No one was injured, and it’s not clear what caused the boat to sink, Fire Department spokesman Kyle Moore said. Firefighters got the call around 10:20 p.m.
Firefighters put booms around the boat to contain any fuel that might leak from it, Moore said. Seattle police and the Coast Guard will investigate the incident.
September 30, 2013 at 10:39 AM
Coast Guard and state Department of Ecology crews are on the scene of a 72-foot tug that sank near the Ballard Bridge this morning.
Booms and absorbent pads have been set around the tugboat Iver to reduce the spread of any fuel released. The boat was undergoing work at a dock along West Commodore Way, about halfway between the Ballard Bridge and the Ballard Locks.
There is a sheen on the water, but it’s not clear how many gallons spilled, said Coast Guard spokesman Petty Officer 1st Class David Mosley. Mosley said the tug’s fuel tanks hold 1,700 gallons when they are full, but it wasn’t immediately known how much fuel was aboard.
The Coast Guard was notified by the tug’s caretaker at about 7:30 a.m. The vessel is being remodeled to be used as a floating residence.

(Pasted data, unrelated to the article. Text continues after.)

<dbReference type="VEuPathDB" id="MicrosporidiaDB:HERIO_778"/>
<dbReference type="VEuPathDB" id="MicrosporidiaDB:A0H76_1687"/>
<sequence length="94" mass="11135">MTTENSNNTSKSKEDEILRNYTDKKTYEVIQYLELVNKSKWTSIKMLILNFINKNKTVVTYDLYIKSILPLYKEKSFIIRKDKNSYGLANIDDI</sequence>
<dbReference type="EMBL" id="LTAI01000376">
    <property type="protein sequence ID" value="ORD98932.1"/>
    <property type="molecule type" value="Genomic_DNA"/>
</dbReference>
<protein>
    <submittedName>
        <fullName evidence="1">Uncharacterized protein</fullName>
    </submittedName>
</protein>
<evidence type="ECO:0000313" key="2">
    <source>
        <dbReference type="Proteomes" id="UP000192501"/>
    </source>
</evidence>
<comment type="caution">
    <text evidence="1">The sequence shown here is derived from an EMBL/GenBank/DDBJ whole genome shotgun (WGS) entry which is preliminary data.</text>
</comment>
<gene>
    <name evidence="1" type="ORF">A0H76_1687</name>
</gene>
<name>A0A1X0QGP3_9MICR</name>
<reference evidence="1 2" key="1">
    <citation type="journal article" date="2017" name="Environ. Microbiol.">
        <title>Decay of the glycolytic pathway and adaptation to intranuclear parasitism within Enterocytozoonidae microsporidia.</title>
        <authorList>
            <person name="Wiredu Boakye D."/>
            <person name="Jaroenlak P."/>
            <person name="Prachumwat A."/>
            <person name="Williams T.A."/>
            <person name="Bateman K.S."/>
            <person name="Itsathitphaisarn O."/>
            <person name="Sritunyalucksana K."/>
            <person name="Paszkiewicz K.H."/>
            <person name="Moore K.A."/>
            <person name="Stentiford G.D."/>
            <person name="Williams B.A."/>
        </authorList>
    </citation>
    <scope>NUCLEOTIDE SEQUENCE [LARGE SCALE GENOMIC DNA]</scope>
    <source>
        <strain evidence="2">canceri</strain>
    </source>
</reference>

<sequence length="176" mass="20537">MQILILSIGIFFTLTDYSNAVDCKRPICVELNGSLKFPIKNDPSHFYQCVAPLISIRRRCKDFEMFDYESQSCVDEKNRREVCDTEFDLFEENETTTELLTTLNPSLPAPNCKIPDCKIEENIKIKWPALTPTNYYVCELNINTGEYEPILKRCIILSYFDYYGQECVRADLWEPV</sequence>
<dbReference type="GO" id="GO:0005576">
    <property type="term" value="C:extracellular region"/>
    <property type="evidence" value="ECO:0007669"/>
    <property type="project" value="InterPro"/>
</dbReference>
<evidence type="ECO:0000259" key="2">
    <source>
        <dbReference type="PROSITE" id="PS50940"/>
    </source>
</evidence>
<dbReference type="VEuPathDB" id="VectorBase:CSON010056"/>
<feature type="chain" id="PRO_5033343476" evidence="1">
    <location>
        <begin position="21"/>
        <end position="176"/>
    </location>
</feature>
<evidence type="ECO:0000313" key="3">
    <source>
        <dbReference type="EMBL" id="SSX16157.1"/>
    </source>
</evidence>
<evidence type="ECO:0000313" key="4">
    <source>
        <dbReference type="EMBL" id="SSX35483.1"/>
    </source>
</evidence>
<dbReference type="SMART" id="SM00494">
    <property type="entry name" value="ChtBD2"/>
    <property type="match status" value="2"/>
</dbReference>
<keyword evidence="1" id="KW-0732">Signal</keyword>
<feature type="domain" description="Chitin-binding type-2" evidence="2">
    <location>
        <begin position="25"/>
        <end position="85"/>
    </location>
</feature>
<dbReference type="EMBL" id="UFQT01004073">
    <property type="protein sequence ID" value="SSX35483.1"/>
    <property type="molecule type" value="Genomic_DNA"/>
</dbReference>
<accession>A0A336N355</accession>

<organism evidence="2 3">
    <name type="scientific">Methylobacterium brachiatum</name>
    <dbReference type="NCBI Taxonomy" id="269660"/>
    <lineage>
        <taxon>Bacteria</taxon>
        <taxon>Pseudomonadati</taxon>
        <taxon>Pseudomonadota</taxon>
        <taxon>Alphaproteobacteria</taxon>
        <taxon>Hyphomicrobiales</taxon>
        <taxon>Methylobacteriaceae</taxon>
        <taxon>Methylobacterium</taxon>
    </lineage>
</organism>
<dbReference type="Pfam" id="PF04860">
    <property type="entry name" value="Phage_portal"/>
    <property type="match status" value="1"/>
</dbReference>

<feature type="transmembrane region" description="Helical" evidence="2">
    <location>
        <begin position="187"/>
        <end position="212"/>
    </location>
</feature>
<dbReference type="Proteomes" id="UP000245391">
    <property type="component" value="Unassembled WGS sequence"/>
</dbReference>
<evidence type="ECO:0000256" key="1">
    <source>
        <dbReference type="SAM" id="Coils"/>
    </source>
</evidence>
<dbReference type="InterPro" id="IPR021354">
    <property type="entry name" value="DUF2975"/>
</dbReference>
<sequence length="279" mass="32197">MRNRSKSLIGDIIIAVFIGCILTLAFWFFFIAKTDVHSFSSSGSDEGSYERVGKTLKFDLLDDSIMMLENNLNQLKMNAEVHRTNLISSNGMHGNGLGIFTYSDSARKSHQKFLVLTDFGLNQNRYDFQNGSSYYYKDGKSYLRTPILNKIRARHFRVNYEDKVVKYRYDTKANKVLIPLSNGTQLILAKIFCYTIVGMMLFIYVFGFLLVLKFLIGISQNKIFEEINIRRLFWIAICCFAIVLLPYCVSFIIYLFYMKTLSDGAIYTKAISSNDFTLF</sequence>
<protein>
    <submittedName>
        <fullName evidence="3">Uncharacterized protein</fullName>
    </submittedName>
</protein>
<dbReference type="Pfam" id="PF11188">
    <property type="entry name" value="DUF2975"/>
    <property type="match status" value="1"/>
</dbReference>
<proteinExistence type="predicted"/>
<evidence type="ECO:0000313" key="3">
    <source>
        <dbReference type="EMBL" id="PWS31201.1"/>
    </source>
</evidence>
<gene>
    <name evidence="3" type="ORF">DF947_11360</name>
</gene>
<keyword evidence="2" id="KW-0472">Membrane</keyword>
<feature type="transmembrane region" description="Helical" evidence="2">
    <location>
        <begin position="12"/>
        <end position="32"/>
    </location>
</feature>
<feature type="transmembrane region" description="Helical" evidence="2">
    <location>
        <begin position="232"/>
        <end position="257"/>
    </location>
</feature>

Coast Guard records list the owner of the 1925-vintage vessel as William Soderberg of Port Townsend.
A blog by Soderberg that tells about the project is at ourtugboat.blogspot.com
July 27, 2013 at 12:34 PM
A search was suspended Saturday afternoon for the body of a scuba diver believed to have died during a recreational dive at Blakely Rock, a small reef in Puget Sound east of Bainbridge Island.
The Bainbridge Police Department boat, about a minute away from the scene, responded to a call around 10 a.m. asking for help finding and rescuing a missing diver, Police Officer Dale Johnson said.
Boats from the Coast Guard, Seattle Harbor Patrol and Seattle Fire Department joined in the search near the rocky island, with divers from the two Seattle departments going into the water, authorities said. The victim was a 48-year-old man, the Seattle Fire Department reported.
The rescue effort became a recovery effort around 11:45 a.m., when searchers concluded the man had died, Fire Department Lt. Sue Stangl said.